For creative people, it's important to have a person in your life to reign you in. Cory is that person for me. My ideas always start huge and grand and expensive. I know no boundaries. I only know how amazing whatever thing I'm thinking is in my head and could be in real life. And after patiently listening, Cory tells me (nicely) that I am an insane person and suggests ways to make said idea more plausible, possible and affordable. Such has been the case with most things in the house.
So when I told Cory that I wanted to open a store and I wanted to do it right that second, I half expected that he would immediately put a stop to my insanity. And, in the tone of a person talking someone off a ledge, tell me that we were pretty busy already with the house and perhaps this wasn't an ideal time to quit my job and start my own business. This would be perfectly reasonable of him. That's why we keep him around--to be supremely rational and control the chaos.
Imagine my surprise when he told me I should definitely do it. Go for it, he said.
What? Did you hear me correctly, sir? Are you aware that you just green-lit an idea that will have a huge impact on our lives and is admittedly a little crazy? There was no reigning in of my gigantic dream whatsoever. Maybe I had been slowly wearing down this man's good sense during the course of our marriage. Or maybe he just super believes in me as a designer/merchandiser/buyer. He says it's the last thing, but I suppose we'll never really know.
Whatever the reason, he tirelessly helped me search for the perfect location for my store. We came upon a storefront on a deserted block of Austin Avenue. The exterior was approximately eight shades of brown and nothing to write home about. I entered the building to find that the inside was just as homely. Gold walls. An etched brown floor. A sad, grey drop ceiling. But I could see its potential. I was going to need a sledgehammer and a lot of white paint.
It took a full four months to renovate the building and transform it from that ugly little brown storefront to a space that reflected my design aesthetic--clean, minimal, and, well, not ugly. I worked all day each and every day at the store and then came home to my construction site without the strength to do anything but pass out. My tired mind sometimes wondered if I had made a giant mistake by jumping into something this huge. But as soon as I opened the store, all of that doubt fell away. I thought that the best part of owning a store would be being my own boss and getting to carry out my creative vision in this business I was cultivating. And don't get me wrong, being the boss is totally boss. But the best part was when I opened the doors and the people showed up. Amazing, creative, kind people that were strangers to me before that I am now able to get to know (and love). My community has really embraced this little dream of mine and me too.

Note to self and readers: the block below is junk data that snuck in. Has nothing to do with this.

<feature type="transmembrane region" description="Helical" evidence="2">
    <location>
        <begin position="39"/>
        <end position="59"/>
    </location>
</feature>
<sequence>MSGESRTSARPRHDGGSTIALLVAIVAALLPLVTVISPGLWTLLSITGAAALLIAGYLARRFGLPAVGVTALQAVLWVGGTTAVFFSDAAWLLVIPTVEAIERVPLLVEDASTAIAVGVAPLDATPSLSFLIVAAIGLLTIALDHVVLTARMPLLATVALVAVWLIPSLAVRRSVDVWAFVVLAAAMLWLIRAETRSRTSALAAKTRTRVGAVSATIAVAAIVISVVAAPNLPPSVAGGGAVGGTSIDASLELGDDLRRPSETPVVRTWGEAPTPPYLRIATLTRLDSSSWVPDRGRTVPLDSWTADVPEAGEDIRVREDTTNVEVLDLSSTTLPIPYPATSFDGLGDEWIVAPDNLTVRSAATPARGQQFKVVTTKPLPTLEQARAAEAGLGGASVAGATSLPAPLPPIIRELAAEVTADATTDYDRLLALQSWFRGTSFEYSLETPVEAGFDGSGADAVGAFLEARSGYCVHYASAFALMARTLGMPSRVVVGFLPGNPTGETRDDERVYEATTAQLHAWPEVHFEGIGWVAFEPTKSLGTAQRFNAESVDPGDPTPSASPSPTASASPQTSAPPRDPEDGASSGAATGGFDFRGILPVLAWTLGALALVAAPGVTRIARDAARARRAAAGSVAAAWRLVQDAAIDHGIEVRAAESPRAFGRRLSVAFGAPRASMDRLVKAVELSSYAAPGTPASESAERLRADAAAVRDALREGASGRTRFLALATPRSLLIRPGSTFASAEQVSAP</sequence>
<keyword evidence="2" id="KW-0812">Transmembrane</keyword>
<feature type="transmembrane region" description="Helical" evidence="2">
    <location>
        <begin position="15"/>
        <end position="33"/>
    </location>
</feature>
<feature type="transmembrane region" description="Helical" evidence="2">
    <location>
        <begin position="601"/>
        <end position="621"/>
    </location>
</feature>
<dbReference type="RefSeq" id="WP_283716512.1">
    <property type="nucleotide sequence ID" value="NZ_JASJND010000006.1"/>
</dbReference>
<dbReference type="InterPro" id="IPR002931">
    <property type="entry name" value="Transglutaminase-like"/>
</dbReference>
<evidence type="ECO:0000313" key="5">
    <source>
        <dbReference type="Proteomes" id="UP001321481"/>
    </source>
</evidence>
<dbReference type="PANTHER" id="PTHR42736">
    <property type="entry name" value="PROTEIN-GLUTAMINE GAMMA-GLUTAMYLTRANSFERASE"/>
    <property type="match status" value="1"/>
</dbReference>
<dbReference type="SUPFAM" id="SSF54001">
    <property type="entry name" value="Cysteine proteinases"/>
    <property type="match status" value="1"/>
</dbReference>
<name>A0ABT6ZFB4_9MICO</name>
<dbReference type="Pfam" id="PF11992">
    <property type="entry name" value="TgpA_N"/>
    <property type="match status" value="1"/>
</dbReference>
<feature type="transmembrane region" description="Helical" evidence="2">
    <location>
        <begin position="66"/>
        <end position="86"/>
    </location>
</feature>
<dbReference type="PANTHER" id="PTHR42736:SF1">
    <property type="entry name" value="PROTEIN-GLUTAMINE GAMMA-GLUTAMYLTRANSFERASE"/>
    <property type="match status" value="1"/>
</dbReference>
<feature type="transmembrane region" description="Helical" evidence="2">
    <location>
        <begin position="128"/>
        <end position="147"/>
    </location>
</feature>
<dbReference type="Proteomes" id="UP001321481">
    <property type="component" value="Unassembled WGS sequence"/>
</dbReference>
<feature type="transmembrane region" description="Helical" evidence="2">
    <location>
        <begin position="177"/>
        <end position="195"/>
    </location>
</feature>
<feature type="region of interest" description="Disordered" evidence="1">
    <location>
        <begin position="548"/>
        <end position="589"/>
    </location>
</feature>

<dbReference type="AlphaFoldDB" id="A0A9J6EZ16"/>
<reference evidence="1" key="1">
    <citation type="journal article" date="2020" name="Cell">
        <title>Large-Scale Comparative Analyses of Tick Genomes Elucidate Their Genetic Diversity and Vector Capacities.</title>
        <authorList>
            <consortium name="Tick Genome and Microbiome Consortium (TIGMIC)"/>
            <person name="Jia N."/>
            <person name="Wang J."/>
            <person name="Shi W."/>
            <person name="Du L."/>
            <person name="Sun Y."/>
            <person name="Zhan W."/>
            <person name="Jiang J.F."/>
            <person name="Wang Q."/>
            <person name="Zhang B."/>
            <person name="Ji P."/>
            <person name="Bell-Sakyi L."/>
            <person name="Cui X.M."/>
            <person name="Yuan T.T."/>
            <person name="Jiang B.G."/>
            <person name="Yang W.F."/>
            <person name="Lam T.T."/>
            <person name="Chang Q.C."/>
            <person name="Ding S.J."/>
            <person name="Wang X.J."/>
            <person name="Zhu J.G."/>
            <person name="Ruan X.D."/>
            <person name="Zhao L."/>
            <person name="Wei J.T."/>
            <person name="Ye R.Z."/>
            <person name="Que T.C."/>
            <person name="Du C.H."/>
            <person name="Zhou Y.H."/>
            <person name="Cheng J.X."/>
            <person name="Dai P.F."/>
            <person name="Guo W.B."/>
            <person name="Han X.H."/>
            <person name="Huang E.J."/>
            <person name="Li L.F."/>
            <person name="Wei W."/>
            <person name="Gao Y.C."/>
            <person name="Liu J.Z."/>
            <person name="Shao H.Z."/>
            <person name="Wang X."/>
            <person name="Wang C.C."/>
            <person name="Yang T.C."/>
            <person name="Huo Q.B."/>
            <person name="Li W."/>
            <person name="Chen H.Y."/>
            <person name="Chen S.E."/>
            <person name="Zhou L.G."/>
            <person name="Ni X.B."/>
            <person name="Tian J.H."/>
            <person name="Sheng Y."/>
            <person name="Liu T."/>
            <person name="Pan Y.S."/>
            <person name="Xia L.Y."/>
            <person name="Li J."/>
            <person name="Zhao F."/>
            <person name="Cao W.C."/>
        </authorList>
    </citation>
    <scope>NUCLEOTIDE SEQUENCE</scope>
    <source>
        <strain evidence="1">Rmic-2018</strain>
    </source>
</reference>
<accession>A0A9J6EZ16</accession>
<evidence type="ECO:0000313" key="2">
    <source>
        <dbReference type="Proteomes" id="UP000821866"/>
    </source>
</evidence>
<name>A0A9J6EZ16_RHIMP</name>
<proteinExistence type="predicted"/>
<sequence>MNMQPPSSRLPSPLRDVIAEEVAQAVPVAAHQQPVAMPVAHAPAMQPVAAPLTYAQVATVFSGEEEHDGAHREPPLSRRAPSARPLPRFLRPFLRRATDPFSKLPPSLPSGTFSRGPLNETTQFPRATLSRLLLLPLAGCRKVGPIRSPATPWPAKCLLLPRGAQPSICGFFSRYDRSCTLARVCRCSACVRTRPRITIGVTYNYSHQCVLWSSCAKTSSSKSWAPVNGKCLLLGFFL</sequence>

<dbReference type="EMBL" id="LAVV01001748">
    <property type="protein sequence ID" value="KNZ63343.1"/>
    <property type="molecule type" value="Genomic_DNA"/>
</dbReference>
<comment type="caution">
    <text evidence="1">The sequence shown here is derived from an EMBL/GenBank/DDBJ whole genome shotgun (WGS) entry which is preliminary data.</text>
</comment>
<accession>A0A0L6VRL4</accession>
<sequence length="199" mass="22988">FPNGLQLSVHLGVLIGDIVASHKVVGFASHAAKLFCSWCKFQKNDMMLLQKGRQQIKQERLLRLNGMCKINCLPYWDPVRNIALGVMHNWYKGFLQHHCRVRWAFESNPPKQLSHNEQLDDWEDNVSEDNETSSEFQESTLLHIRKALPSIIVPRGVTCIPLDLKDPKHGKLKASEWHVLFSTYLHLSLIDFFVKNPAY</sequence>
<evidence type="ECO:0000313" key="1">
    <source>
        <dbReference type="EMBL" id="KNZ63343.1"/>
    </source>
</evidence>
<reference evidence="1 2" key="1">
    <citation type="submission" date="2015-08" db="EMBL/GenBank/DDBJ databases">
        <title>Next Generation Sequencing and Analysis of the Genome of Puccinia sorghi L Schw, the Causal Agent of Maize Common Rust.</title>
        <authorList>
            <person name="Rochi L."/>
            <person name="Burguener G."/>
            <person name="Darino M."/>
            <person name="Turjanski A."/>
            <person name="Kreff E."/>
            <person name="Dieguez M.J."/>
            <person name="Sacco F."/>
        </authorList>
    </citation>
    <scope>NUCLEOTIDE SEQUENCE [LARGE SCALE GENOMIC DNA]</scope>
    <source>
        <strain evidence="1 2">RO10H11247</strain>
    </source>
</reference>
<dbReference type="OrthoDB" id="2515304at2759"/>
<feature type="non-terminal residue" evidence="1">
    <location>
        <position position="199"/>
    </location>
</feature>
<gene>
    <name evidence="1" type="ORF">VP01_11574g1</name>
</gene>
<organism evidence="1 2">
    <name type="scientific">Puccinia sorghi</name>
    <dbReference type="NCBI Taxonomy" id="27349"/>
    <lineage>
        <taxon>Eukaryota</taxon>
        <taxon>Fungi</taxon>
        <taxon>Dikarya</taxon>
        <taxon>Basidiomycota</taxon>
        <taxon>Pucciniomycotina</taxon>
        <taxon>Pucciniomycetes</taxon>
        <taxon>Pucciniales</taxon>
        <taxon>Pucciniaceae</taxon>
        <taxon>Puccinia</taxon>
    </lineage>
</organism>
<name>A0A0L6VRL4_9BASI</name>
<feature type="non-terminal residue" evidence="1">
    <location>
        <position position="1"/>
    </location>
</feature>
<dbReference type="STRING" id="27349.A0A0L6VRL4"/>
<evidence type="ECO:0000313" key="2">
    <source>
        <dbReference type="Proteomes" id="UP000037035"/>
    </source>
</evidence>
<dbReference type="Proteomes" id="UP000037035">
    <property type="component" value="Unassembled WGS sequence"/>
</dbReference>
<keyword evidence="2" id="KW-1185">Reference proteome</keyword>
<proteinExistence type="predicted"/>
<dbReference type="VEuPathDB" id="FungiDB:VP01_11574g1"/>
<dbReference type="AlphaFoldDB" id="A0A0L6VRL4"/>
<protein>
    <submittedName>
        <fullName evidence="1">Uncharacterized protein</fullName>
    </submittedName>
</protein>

Not only has my city supported me in my business, they've also begun to support us in our house adventure. The actualization of my store has brought more traffic to my blog and more attention to our renovation project. First, a piece in the local paper detailing the opening of the shop mentioned that I had been inspired to name my store Wildland after my blog. That led a local magazine to interview Cory and I about the house for their home issue. Since then, there has been a flood of interest from the people in our community, some of whom have been able to share additional history about the place we call home. We've learned so much more, and it really helps to have a new set of cheerleaders spurring us on.
It has been several month since my last update, but we've continued working tirelessly on the house through it all. My interested customers regularly ask me how everything is going at the house. I'm often asked if we're "done." The answer: Absolutely not. This is a big house, and we in no way expected to be done at this point. Up to now, we've concentrated on what Cory refers to as "stopping the bleeding." There were many things that we had to fix immediately and none of it was too glamorous or visually exciting. Inside, there has been a lot of demolition and some building back. It's been a long and arduous process just to make each room whole, with every wall, floor and ceiling intact and prepared for finishing--all of which we have been documenting to share with you. Finished or not, we're still having the time of our lives in this old mansion. We're not in a gigantic rush to be done. Our plan to complete renovations involves several phases. "Phase One" is the completion of the kitchen and master suite, and it's happening right now.
Mention of the master suite brings to mind the other question I'm often asked--are we still living in that one small room? The answer: Yup. We used to refer to our living situation as "kind of like camping," but we have actually become accustomed to this weird new way of life. It feels normal even. Leaving the room will be quite an adjustment for us. What do you regular, fully-finished house people even do with all that space? We can't remember. What will we do when we no longer have to artfully hop around all of our worldly possessions to make our way around this tiny room? When the kitchen is no longer three feet from the bed? When we have 5,000 square feet of living space to occupy instead of 150? As uncomfortable as it might sound, our little living space has been a cozy oasis amidst the construction. It's home. We might miss it.
But we still want out.